In order to spread liberal ideology and the life style that it propones, inefficient networks of not-for-profit organizations (NPOs) and for-profit organizations (FPOs) were established and financially stimulated through colossal means. Whereas we who have lived in transitioning societies could easily understand the inefficiency of NPOs, often trainings and projects aimed at rapid radical transformations in a society that is resisting externally imposed reforms by various foreign empires during the last 150 years turned a good chunk of the Afghan society against those efforts. As an unintended negative consequence, Western financed NPOs created unprecedented social inequalities, where a small social category that controlled them managed to build luxurious lifestyles, whereas those programs’ targeted social categories saw insignificant developments. The ever widening gap between aid actors and those they are trying to serve made aid less relevant, but also fueled feelings of distrust and perception of corruption among the Afghan public.

Talking heads are looking for causes of the West’s failure in Afghanistan, in the process throwing random comparative references to the failure of the Soviet Union to impose communism in that country. It is time for greater due diligence to those references. In essence, the failure of the American occupation of Afghanistan is not much different from the Soviet failure to impose communism in that country (indeed, similarities are glaring). In both cases, those occupations, beyond ill-perceived geostrategic interests also carried ideological tunes of grand ecumenical narratives to remake Afghanistan according to a prescribed ideological model. In both cases, laboratory efforts to mold a society according to occupiers’ theoretical models displayed a total lack of knowledge and respect for local population, its aspirations, desires and capabilities. For no matter what those aspirations, desires and capabilities were, they showed to be more powerful in determining the Afghanistan’s fate than utopian ideologies. What we are witnessing now is only a replica of what we witnessed over three decades ago: an ideological and not military defeat in Afghanistan. Just like Soviet-sponsored communist ideas before, Western-sponsored liberal ideas failed to win hearts and minds of the Afghanis, which explains the rapid Taliban takeover of the country and the utter dissolution of the Afghan Army, albeit having decently fought before against the Taliban.

Utopian Western efforts to establish a political system in a society that lacks the necessary socioeconomic structures to bolster that system showed that Western ideologists do not sufficiently know even their own liberal ideology. In the West, liberal democracy emerged as a need of its own time, as an effort to administer a rapidly industrializing society around the end of the Eighteenth and beginning of the Nineteenth Centuries. Socioeconomic transformations brought about by industrialization highlighted a new social category, the free and rational individual, just freed from the collectivity of feudal peonage, and had found its individuality in industrial jobs with individual stipends. Only then and there did the ideas of individual freedoms and rights acquired life and meaning. But in a society with tribal hierarchy such as that of Afghanistan, individual freedoms and rights are meaningless concepts. They are unrealizable freedoms and rights.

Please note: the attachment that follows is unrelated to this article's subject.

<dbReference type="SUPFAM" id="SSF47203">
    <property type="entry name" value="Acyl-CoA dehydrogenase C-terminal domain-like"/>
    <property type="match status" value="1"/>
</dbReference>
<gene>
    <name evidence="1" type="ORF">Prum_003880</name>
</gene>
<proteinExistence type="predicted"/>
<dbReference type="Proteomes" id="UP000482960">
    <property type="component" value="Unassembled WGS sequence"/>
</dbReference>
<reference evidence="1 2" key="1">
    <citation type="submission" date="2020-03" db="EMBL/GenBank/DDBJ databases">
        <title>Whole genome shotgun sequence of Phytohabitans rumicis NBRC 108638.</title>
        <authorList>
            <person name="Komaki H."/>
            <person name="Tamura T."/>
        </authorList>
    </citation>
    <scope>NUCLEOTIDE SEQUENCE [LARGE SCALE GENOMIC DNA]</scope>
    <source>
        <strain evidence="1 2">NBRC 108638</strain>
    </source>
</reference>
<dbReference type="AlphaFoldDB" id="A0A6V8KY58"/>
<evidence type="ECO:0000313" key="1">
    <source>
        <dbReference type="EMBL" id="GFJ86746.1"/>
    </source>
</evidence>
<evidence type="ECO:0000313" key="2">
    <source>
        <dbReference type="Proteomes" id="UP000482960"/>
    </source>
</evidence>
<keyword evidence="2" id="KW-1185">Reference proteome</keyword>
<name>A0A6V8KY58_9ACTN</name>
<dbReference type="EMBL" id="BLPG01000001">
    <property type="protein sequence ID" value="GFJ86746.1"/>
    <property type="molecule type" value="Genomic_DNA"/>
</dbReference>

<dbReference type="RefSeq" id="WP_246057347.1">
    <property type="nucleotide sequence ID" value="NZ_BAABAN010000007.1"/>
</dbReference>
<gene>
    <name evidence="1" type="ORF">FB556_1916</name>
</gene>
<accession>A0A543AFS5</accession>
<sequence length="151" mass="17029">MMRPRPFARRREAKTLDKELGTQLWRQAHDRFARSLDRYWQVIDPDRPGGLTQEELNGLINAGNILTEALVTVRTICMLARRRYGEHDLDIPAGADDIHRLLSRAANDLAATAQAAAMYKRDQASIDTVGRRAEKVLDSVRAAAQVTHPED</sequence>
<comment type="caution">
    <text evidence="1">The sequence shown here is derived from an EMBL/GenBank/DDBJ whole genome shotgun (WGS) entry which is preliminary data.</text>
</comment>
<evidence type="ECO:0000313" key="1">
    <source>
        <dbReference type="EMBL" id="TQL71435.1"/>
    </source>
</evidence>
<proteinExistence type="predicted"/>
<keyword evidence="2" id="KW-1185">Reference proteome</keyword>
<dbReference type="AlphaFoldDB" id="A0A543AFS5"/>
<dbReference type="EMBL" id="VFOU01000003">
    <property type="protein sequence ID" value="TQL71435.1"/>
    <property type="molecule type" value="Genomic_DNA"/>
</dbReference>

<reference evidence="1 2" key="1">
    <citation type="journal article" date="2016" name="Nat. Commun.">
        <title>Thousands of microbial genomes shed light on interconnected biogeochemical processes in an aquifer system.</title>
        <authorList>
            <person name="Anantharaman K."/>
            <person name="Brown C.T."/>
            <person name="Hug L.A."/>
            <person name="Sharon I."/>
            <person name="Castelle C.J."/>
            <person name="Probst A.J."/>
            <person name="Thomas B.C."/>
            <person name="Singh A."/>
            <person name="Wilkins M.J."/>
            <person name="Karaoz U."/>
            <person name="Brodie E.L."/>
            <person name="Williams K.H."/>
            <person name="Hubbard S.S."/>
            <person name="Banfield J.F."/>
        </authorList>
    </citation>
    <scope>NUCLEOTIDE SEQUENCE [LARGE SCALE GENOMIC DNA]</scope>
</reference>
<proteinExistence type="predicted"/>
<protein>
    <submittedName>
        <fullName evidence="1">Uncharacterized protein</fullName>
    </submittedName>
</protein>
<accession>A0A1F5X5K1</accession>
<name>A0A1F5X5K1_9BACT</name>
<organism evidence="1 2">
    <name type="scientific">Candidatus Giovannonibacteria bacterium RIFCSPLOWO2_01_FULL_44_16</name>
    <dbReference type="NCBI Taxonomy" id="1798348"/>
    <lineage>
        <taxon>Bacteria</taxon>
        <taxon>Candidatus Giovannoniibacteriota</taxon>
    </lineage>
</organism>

More than $USD two trillion of expenditures only by the US during the last two decades were not enough to buy a nation’s soul. Failures of social laboratory experiments in establishing social orders show that, in spite of ideologists’ universalistic promises, ideologies cannot be universal. Moreover, from a narrower perspectives, ideologies are Western inventions. Almost all major ideologies that circulate today in the world are essentially Western inventions, incubated in the social deliriums and nightmares brought about by rapid socioeconomic transformations that came with the Industrial Revolution in the turn of the Nineteenth Century. Their scientist utopias of practical implementation in shaping societies according to their mega-theories and metanarratives have failed everywhere and so they failed in Afghanistan.

The deepening crisis of liberal democracy

But beyond Afghanistan, the liberal democratic system crisis have begun to appear in the West as well. Loss of capability or even willingness to protect borders, loss of social cohesion, extreme political polarization and the downfall of confidence in own heritage, culture, tradition and values are just the earlier crisis symptoms.

Deindustrialization brought about by industry transfer to Third World countries has caused the hollowing out of the middle class, which rested on industrial jobs and production. Such a hollowing out is rapidly unraveling the social consensus over the liberal democratic political system, which was enshrined exactly with that middle class. Rapid socioeconomic polarization in the contemporary West caused by globalization, and extremely unequal distribution of its benefits only testify that the liberal democratic system has already lost its social base and still stands only due to immense wealth that the West has accumulated during the last 400 years or so.

How long would those accumulated capitals would continue to keep liberal democracy afloat remains to be seen, but we who have witnessed the collapse of the communist system could testify that, when a political system reaches its dead end, it can fold out in a matter of days, just like the Quixotic efforts to establish a liberal democratic political system in Afghanistan.


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Ridvan Peshkopia

Ridvan Peshkopia is Lecturer of Political Behavior and Research Methods with University for Business and Technology, Kosovo. He received his PhD in Political Science from University of Kentucky. He also holds Master's degrees in Urban Planning, Diplomacy, Political Science, and Applied Mathematics. He publishes regularly in academic journals on topics such as political philosophy, social theory, film studies, international relations, comparative politics, political and social psychology, research methods, criminal justice, education policy, and political behavior.